Eighth-grade terrors are on the loose in this week’s Nashville. It starts with the party Daphne attends where teens are drinking red wine and having a “make-out orgy,” as they do. Daphne is there with the adorable Flynn, who wants to try his first kiss with her, but she totally freaks out and says she feels sick and runs outside. (Relatable.) My first thought during this party scene was, “These kids are just ONE year older than Daphne!” But I guess when you’re in that 12-to-14 age group, one year can mean the difference between being a latchkey kid and attending a key party.
Once outside, Flynn and Daphne play on the swing set — because they’re so innocent, see? — and Flynn talks about birds. Honestly, Flynn is a keeper.
If drinking red wine and making out seems like Eighth Graders Gone Wild, you ain’t seen nothing yet. This somewhat pedestrian episode ends with a scene so bananas, I still can’t believe it actually happened.
To set the scene: Gunnar and Scarlett just came from their ill-fated, millennial-targeted furniture commercial when they stopped to buy some milk. The minute Scarlett said she needed milk, I knew something was going to go awry. You don’t have your heroes randomly stop at a Quickie Mart without incident. And oh, man, this incident is a doozie.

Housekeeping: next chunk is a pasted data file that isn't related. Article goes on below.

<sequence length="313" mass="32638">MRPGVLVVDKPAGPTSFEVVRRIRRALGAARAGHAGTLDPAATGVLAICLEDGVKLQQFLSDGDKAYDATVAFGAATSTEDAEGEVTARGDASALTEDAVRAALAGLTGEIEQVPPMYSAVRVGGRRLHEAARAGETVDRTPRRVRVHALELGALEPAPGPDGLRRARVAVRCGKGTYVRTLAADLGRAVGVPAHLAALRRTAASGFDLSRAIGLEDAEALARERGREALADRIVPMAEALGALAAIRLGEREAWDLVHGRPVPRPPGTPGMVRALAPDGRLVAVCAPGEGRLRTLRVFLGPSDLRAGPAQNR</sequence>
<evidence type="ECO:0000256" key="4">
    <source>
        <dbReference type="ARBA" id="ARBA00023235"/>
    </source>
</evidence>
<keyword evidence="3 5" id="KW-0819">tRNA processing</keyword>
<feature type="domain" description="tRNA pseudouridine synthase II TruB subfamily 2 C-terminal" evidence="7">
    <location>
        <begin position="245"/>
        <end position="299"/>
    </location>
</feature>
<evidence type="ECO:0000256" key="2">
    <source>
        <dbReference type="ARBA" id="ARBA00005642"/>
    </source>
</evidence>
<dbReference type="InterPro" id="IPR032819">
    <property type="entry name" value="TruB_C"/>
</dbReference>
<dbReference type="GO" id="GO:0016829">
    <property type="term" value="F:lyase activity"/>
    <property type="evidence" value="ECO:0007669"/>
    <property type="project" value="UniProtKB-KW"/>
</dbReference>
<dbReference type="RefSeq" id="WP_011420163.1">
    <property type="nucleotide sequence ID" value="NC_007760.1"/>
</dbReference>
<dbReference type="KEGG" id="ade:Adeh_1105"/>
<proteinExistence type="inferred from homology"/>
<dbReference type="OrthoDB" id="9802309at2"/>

Gunnar is upset because he feels like Scarlett doesn’t really want to raise the little spawn of Damien together (he’s not wrong) and while they’re arguing in the parking lot about it, they are approached by a very intimidating gang of young hooligans. Just kidding: These are literally the least intimidating kids you’ve ever seen. They look like mathletes. They ask Gunnar to buy them beer and he brushes them off, until the “gang leader” brandishes an actual gun. I shit you not. Suddenly, the teen terrorists aren’t interested in beer; they want Gunnar’s wallet, which he wisely hands over. But when they ask for Scarlett’s wallet, she gets flustered and drops her bag of groceries and the milk spills on the little prep-school Pablo Escobar’s shoes and he goes into a rage spiral and knocks her to the ground — hard. Then he tells Gunnar to get on his knees and he puts the gun up against Gunnar’s forehead, execution style, and, I’m sorry, IS THIS ACTUALLY HAPPENING? I actually thought they might end the show with Gunnar about to be gunned down by this pimply-faced gangster, but the kid finally PISTOL WHIPS him across the face and runs. Totally normal.